November 10, 1945, KQW presented a special program called "The Story of KQW," commemorating Herrold's early broadcasts. It includes a brief recorded statement by Herrold, just before his 70th birthday. During the introduction to the program, a KQW announcer explains that the program was produced to mark the 25th anniversary of the broadcasting industry as well as the 36th anniversary of KQW. The announcer then goes on to say that KQW was the first radio station in the world to operate on a regular schedule. The major events in Herrold's work are then dramatized.
In 1926, station manager James Hart bought KQW's license and facilities, buying the station itself in 1930. Until 1942, it operated as a service of the Pacific Agricultural Foundation to farmers in the Central Valley. A series of power boosts brought the station to 5,000 watts by 1935. It was the San Jose affiliate of the Don Lee Broadcasting System from 1937 to 1941.
However, in 1942, CBS offered to move its San Francisco affiliation to KQW after KSFO-AM 560 turned down CBS' offer to buy the station. KQW jumped at this offer, having been without a source of network programming for over a year. CBS moved its affiliation to KQW later that year, with an option to buy the station outright. KQW moved to a lavish CBS-owned studio at the Palace Hotel in San Francisco. For all intents and purposes, it became a San Francisco station, though it continued to be licensed in San Jose. An announcer remained at the transmitter to identify the station as "KQW, San Jose" every hour.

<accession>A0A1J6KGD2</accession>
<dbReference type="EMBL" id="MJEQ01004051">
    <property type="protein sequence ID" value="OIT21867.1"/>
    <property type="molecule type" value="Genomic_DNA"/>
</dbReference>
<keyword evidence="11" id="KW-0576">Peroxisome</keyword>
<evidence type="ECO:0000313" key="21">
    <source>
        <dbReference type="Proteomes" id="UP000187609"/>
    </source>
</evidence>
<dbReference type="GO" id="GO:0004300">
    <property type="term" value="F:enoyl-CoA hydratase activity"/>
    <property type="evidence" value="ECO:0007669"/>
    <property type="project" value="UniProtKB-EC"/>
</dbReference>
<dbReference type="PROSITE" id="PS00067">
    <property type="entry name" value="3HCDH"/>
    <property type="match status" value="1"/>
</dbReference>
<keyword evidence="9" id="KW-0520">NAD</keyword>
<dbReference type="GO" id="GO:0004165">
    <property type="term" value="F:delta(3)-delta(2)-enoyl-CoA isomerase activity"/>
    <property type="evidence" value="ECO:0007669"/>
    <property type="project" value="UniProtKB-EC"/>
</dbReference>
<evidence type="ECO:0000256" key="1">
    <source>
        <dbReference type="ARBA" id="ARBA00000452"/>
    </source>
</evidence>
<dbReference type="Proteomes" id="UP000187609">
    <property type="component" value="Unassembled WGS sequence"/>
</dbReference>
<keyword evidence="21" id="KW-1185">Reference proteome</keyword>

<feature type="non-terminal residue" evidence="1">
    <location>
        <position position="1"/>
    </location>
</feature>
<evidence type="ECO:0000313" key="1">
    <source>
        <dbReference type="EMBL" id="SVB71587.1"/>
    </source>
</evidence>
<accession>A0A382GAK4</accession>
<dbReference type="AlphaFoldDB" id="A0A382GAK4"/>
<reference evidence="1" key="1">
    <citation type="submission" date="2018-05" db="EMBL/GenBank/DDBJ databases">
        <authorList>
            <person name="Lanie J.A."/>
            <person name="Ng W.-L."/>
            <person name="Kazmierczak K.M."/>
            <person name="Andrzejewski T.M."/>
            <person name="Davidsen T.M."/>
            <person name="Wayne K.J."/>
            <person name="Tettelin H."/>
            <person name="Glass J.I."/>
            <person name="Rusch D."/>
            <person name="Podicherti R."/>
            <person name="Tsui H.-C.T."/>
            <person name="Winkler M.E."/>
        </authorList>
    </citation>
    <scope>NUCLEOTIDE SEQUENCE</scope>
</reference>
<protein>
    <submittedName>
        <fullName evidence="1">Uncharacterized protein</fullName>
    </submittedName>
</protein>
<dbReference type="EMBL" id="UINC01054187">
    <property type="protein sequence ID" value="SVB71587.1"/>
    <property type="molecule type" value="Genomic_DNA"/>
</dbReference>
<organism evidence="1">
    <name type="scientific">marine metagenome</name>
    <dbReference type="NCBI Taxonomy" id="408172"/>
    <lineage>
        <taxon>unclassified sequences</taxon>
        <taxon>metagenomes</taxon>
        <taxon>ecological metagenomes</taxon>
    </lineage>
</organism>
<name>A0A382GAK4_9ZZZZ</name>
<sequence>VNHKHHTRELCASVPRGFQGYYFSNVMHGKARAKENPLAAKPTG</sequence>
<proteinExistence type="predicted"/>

At the end of
World War II, KQW found itself in a battle with KSFO for its longtime home on 740 kHz, the last Bay Area frequency that was authorized to operate at 50,000 watts. When CBS affiliated with KSFO in 1937, it cut a deal with KQW to swap frequencies with KSFO, which would then boost its power to 50,000 watts. The change was waiting FCCapproval when World War II broke out. By 1945, however, KQW had become San Francisco's CBS affiliate, and CBS was obviously not about to give up the advantage of having the last 50,000-watt frequency in the Bay Area. While the FCC granted the frequency to KSFO, its owners, Associated Broadcasters, later decided to concentrate on plans for its new television station, KPIX-TV. Eventually, Associated Broadcasters traded 740 back to CBS in return for KPIX getting the CBS television affiliation for the Bay Area.
CBS exercised its option to buy KQW in 1949, changing the calls to KCBS. It also officially changed the city of license to San Francisco after seven years. In 1951, KCBS signed on with 50,000 watts for the first time from an elaborate multi-tower facility in Novato originally intended for KSFO. However, the station is a class B station, not a Class A (